• Biden and China

    “On my watch … [China will not reach its goal] … to become the leading country in the world, the wealthiest country in the world and the most powerful country in the world.” — President Biden Future historians may well consider President Biden’s comments last week on China as a pivotal moment in the history

  • America and Europe together

    “We must hang together or surely we will hang separately” — Ben Franklin President Biden is an Atlanticist. He believes in trans-Atlantic relations as foundational to U.S. foreign policy. NATO is, in his words, “sacred.” The contrast with his predecessor in the Oval Office is stark. Donald Trump, from the outset, treated America’s European allies

  • Between the dark and the dawn

    COMMENTARY: “Before we turn to the global arena, we need a clear recognition of just what happened on Jan. 6,” writes Columnist Marvin Ott this week. “This was an attempted coup conceived and set in motion by the President of the United States. Trump refused to accept the result of the best run, most transparent, most secure and most accurately tabulated presidential election in U.S. history — one he lost by over 7 million votes. Instead, he claimed fraud (like every tinpot dictator faced with negative election results) and tried every possible maneuver from threatening local election officials to a blizzard of lawsuits to overturn the results.”

  • The American century: a requiem

    America’s “greatest generation” is justly celebrated for overcoming the Great Depression at home and the mortal threat posed by Nazi Germany and Imperial Japan overseas. In many respects, the postwar generation of the 1950s and 1960s built a legacy that was equally consequential. At the conclusion of World War II, Europe and Asia lay in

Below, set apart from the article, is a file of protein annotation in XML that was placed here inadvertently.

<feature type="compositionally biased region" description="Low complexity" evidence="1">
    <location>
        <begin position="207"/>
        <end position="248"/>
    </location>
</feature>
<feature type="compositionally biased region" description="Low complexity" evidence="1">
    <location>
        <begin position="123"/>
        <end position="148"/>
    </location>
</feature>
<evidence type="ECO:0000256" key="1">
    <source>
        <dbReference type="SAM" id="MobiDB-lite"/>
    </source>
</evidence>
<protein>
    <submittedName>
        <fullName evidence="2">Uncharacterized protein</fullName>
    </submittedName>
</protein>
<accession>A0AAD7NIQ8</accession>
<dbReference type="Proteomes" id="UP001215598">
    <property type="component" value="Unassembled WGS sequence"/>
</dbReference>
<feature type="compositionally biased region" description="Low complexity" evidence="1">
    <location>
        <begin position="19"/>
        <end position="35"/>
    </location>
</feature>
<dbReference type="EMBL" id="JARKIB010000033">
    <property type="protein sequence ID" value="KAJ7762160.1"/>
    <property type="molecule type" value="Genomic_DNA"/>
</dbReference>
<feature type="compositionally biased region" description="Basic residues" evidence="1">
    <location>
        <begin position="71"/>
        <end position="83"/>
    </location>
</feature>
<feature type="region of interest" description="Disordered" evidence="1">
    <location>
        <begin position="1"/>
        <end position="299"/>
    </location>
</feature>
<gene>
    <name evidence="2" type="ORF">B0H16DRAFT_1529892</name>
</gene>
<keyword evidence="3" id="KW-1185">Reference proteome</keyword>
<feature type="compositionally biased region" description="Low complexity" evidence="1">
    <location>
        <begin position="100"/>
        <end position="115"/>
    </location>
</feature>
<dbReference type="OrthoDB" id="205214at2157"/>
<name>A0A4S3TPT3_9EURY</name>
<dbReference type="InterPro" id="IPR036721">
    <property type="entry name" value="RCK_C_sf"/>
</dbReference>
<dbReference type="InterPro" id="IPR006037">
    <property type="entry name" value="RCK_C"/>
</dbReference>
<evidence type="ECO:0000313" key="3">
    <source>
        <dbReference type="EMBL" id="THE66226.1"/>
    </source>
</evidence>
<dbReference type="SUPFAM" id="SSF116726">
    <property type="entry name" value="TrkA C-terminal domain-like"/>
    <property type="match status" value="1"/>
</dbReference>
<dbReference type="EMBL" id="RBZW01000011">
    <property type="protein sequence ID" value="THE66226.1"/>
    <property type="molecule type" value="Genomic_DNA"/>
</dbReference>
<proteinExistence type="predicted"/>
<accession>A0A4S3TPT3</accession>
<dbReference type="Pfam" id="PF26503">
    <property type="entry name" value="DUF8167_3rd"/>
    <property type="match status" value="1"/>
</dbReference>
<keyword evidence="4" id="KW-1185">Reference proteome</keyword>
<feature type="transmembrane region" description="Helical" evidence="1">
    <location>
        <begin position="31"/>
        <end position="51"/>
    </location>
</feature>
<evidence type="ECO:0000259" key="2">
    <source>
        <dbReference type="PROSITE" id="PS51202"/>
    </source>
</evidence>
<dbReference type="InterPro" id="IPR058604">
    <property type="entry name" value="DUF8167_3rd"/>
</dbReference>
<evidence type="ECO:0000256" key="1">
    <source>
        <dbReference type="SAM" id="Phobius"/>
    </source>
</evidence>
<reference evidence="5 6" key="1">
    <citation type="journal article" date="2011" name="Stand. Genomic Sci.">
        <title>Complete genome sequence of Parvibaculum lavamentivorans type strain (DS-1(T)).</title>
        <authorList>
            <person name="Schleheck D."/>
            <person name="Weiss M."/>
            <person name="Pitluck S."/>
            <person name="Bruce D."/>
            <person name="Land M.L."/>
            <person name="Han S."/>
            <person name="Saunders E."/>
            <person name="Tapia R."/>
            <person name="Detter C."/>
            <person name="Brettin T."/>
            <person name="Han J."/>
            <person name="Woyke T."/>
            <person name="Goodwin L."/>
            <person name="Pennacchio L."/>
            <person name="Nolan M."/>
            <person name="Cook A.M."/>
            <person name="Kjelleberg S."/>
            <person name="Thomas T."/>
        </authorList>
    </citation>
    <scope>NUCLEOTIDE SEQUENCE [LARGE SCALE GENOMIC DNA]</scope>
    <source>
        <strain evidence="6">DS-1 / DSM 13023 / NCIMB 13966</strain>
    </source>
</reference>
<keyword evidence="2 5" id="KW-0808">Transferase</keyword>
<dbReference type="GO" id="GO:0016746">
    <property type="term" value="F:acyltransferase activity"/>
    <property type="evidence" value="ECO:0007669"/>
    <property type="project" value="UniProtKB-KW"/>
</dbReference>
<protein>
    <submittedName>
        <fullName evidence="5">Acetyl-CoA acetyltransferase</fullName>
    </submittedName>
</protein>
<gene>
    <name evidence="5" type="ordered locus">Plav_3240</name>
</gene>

• Assassinating democracy

    President Obama gave an eloquent appeal at the recent Democratic Party convention calling upon citizens to protect “your democracy.” To see what is at stake, we need only look at events over the last few days in Belarus and Russia. Belarus seldom headlines the news. It is a medium-sized country sandwiched between Russia and Europe.

  • Taiwan: the next crisis

    National security planners in the Pentagon and elsewhere get paid to look ahead. What threats and challenges will the United States face in the years ahead that require serious preparations now and in the near term? There is a list, and at the top of that list is a place few Americans even think about

  • The Pacific War: a legacy

    Aug. 15 is the 75th anniversary of one of history’s seminal events — the unconditional surrender of Japan and with it the end of World War II. That war was a cataclysm that produced seismic changes on a planetary scale, nowhere more than in the Pacific. The conquest of East Asia by Imperial Japan lasted

  • The new cold war

    In the ongoing rush of events, it is easy to lose track of the big picture.  As tensions grow between the U.S. and China, there are occasional references to a possible new cold war. Such thoughts are not misplaced; that is exactly where we are headed but the arena will not be limited to China

  • COVID: reshaping the world

    It goes without saying that the COVID pandemic has already shaken the world. Anyone who studies pandemics could have predicted that the impact of such an event on personal and communal life would be profound. Anticipating the effects, if any, on international affairs/international politics would have been more difficult. Yet, at this point, roughly seven

  • India under the gun

    The uneasy relationship between Asia’s two giants, India and China, took a sudden turn for the worse earlier his month. With no apparent warning, a violent clash broke out between Indian and Chinese troops manning a remote section of disputed border in the high Himalayas. Because a prior agreement barred firearms, the fighting was conducted

  • The sword and the state

    One of the most remarkable aspects of American constitutional democracy is the role of the armed forces within it. Consider what an extraordinary thing it is that this country has long maintained a vast military establishment without the slightest concern that this same military might pose a threat to civilian rule and democracy itself. This

  • America in crisis

    It is a truism in international affairs that we live in an era of rapid, often destabilizing, change. That said, the global situation just a few months ago actually looked relatively stable and predictable. A lot that was going on was not pretty. The war in Afghanistan kept grinding on with Afghans dying by the

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